The Napa Valley

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Napa Valley: Food

The Restaurant: Solbar

Pasilla-rubbed Pork Cheek Tacos

3 pasilla negra or ancho chiles
3 garlic cloves (medium to large)
2½ pounds pork cheeks, raw
2 teaspoons kosher salt
½ teaspoon freshly ground black pepper
3 quarts chicken or pork stock 
3 avocados
1 cup cilantro leaves
4 limes cut into wedges
Pickled red onions (recipe below)
Crème fraîche (recipe below)
Chiles de arbol (recipe below)
16 tortillas, corn or flour

The day before serving this dish, toast the chiles on a cookie sheet until puffed and crisp but not burnt, 10 to 15 minutes at 350°F.  Meanwhile, trim the pork cheeks and place them in a large mixing bowl. Grate the garlic onto the pork using a microplane. Add the salt and pepper and mix. Destem, deseed and finely chop the toasted chiles. Mix them into the pork. Wrap and refrigerate overnight.

The following morning, preheat the oven to 325°F. Bring the stock to a boil in a separate pot. Pour the boiling stock over the pork, cover with the lid and place in the oven for about 3½−4 hours or until the pork has begun to fall apart. Remove from oven and hold warm.

To assemble, place the pork on a tortilla with slices of avocado, onions, chiles de arbol, crème fraîche and cilantro, to taste. Serve immediately, with plenty of napkins. Serves 8.

For the lime crème fraiche:

1 cup (or less) crème fraîche or sour cream
2 limes, zested and juiced

Place the crème fraîche in a small mixing bowl. Whisk in the juice and zest of the limes. Cover and hold refrigerated till ready to serve.

For the pickled red onions:

1 each red onion, peeled and cored, thinly sliced
1½ cups red wine vinegar
1½ cups sugar
1½ cups water
1 tablespoon kosher salt

For the chiles de arbol:

½ pound chiles de arbol, Serrano chiles or Thai bird chiles (fresh)
1 cup apple cider vinegar
1 cup sugar
½ cup water
1 tsp kosher salt

Place the onions and chiles in separate heatproof bowls. Bring the remaining ingredients in the corresponding amounts above to a boil in separate pots and pour over the onions and chiles as indicated. Let sit at kitchen temperature until able to handle. If using serranos, this step should be done a day in advance, and you will want to leave the chiles in the liquid overnight.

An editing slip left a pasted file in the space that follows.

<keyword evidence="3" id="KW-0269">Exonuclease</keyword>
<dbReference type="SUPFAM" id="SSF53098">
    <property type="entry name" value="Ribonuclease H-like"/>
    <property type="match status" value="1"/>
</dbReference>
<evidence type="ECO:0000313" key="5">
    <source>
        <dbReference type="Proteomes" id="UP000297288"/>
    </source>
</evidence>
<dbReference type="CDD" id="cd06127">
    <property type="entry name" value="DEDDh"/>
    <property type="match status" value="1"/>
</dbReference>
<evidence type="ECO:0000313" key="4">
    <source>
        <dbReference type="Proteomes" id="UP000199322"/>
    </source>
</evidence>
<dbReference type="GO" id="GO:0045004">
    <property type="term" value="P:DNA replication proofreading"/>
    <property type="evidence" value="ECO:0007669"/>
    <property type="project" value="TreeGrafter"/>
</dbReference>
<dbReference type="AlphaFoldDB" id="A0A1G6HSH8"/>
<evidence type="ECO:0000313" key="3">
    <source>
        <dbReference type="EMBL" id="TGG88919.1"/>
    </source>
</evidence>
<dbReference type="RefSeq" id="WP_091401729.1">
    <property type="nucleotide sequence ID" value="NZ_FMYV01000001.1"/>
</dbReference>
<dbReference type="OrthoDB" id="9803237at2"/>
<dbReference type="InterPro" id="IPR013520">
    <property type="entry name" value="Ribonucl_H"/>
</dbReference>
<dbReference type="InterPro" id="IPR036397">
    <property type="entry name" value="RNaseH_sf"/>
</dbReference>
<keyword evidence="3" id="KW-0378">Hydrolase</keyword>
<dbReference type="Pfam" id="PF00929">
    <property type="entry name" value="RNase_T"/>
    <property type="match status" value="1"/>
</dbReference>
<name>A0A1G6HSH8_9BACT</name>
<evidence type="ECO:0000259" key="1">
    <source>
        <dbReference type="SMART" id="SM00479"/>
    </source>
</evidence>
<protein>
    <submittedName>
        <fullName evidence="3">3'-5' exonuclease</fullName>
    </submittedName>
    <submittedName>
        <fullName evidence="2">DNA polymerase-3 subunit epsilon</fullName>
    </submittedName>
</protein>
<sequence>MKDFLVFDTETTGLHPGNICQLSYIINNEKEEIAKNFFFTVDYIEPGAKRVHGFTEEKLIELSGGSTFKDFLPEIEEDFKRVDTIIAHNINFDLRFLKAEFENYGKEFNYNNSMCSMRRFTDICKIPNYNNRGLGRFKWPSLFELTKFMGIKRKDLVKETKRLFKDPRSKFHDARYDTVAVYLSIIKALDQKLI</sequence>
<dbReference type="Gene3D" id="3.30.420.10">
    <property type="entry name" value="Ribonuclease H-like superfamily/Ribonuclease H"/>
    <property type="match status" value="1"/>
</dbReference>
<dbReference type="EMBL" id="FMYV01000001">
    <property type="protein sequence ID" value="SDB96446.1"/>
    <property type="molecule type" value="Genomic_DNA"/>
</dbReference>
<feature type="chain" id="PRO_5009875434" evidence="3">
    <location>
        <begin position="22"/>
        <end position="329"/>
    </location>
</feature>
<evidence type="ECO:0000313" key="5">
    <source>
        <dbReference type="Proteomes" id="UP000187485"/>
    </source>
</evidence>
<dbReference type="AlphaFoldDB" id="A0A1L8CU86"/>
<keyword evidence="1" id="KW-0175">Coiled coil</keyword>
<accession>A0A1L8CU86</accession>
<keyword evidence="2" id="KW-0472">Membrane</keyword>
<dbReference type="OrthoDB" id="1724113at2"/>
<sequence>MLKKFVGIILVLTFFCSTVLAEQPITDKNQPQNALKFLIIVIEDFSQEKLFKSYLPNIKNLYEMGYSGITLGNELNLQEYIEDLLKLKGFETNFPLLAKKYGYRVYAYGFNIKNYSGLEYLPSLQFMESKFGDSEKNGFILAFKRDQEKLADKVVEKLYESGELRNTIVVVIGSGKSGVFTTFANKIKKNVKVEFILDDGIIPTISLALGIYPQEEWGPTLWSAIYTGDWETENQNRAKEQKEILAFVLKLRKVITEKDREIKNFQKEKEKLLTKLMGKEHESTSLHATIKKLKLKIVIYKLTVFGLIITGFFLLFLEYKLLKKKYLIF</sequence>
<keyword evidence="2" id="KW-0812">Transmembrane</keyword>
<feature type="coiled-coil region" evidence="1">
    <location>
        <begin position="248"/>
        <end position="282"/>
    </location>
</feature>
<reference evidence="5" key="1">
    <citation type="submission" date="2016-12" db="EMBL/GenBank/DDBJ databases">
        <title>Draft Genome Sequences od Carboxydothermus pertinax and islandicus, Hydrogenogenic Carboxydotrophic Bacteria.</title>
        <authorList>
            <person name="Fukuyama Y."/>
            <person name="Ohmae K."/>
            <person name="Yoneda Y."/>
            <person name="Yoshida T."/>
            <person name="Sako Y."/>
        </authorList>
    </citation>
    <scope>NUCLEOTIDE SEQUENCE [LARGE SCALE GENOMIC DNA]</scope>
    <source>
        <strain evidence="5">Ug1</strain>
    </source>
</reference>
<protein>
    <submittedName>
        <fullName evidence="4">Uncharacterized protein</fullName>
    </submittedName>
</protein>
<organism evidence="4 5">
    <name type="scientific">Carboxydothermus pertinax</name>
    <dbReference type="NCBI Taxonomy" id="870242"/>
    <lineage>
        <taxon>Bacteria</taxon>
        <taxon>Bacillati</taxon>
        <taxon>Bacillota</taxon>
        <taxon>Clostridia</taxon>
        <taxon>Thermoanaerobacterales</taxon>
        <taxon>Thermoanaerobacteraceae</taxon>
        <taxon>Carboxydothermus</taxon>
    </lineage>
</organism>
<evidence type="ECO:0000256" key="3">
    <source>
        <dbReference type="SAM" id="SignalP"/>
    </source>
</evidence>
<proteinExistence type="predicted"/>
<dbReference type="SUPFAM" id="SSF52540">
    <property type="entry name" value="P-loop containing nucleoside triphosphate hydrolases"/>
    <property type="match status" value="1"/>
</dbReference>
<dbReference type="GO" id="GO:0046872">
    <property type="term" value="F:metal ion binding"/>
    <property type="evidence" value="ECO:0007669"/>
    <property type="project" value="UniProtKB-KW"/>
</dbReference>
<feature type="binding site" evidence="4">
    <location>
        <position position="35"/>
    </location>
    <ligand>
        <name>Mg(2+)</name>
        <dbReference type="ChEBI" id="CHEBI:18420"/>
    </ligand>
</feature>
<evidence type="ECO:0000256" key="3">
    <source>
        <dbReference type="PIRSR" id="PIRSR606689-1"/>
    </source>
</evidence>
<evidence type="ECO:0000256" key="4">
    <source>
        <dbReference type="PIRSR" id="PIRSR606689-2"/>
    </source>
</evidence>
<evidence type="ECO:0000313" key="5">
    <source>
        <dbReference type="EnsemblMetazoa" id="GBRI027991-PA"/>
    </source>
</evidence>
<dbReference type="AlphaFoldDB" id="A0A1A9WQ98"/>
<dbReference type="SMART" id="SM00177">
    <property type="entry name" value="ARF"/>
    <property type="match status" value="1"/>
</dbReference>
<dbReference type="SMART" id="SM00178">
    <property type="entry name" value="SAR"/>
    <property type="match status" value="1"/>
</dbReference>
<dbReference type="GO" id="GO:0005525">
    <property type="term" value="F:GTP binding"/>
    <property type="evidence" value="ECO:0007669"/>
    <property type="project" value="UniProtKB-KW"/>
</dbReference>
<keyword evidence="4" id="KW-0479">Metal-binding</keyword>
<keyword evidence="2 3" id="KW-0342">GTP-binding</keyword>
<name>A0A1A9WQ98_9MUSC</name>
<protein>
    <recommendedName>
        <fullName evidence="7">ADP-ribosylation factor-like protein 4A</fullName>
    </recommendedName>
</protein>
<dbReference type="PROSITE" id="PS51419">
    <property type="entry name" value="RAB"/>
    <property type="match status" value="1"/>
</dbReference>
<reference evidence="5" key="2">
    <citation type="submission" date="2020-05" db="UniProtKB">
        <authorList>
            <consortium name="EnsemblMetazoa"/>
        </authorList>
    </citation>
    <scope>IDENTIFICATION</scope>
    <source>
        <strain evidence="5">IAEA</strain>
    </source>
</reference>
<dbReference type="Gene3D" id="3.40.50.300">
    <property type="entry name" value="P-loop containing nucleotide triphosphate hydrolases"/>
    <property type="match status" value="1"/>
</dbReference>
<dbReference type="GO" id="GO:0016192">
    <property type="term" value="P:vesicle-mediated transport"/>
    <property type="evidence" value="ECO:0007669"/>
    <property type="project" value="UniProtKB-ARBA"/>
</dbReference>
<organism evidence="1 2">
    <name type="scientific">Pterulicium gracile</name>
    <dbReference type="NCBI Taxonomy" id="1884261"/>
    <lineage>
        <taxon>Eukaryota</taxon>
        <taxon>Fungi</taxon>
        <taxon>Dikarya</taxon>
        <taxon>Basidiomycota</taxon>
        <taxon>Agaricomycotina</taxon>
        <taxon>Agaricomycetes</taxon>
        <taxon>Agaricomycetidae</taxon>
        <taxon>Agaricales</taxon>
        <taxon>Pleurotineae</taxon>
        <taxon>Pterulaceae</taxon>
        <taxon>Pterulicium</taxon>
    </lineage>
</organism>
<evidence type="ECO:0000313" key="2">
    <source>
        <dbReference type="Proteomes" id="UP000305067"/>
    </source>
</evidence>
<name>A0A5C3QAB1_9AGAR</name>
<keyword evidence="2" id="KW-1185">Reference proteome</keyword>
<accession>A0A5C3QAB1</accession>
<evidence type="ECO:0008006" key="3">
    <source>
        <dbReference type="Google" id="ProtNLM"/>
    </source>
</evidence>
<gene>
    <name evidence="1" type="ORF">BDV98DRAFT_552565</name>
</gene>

The Che​f: Brandon Sharp, Solbar

“To be a force for something different with food—and to do it with that ‘oh wow’ feeling for people—it’s a lot of fun,” says Solbar executive chef Brandon Sharp. Sharp’s creative perfection has earned him gastronomy’s holy grail—a Michelin star. 

Solbar wears its ranking without snobbery or pretense. Set around a broad patio at Solage Calistoga Resort, the restaurant conveys easy elegance. Outdoors, guests lunch under umbrellas or ruffling mulberry trees. Flames flicker from a fire pit poised amid a reflecting pool. Inside, the high-ceilinged dining room is understatedly modern.

What defines wine country cuisine? Chef Brandon thinks it means fresh, seasonal, local ingredients elevated by attentive refinement. “When people go on a wine/food vacation they head to Bordeaux, Tuscany and Napa. We work with luxury ingredients and French techniques.” 

He sees Napa Valley as an epicurean epicenter. “Coming here, the most humbling—and at the same time freeing—thing is to learn restraint. We’re so close to these great ingredients. We get so many things we cannot improve upon, unless maybe we peel them. The best tomatoes, the best peaches… How do you improve upon a perfect fig? A perfect strawberry? It’s impossible.” 

Sharp’s culinary destiny dawned slowly. His restaurant debut: part time as busboy at Chi-Chi’s, but years later graduated from CIA Hyde Park and soon found a job at The French Laundry. 

Today Sharp and his team are well known for pushing the envelope in a region often known for staid servings.
“I’d like to see Napa Valley cuisine shaken up little bit,” Sharp comments. “That’s our goal, to have menu items that pique interest in a stimulating way.”

Likewise the wine list rewards curiosity. It compiles A-list Cabs such as Harlan Estate, Scarecrow and Shafer Vineyards—as well as Blaufränkisch from Shooting Star, Garganega from Prà and Sagrantino from Benessere. 

For pairing with Cabernet Sauvignon, Sharp thinks outside the steak-and-potatoes box. “Chiles are a great component with Cabs—the smoky, dry chiles with flavors of coffee, tobacco, or dried fruit. I love the pasilla-rubbed pork cheeks with Cab—it’s unexpected.”

Favorite Farm-to-Table Finds:

Radish pods: From overgrown radish flowers, they resemble Thai bird chiles. Tiny pods inside pack a tingle like wasabi. Solbar uses them with crispy braised pork belly. 

Pork Cheeks: “The succulence-to-price ratio of pork cheeks cannot be beat,” says Chef Sharp. “Flavorful, rich, with lots of sinew, they stay incredibly moist.” 

Fresh Eggs: Lily and Jon Berlin are owners, winemakers and chicken-feeders at El Molino winery. Hens peck-peck all over the property; their high-carotene diet yields yolks the yellow of a school bus.

Thistle Honey: From Jericho Canyon Vineyard, it’s less sweet than orange blossom or alfalfa honey. Used in honey-vanilla vinaigrette for the peach salad. 

Niman Ranch: Their farms raise lamb, beef and pork by natural, sustainable methods. “You know the animals were treated correctly,” says Chef Sharp.

Risa Wyatt


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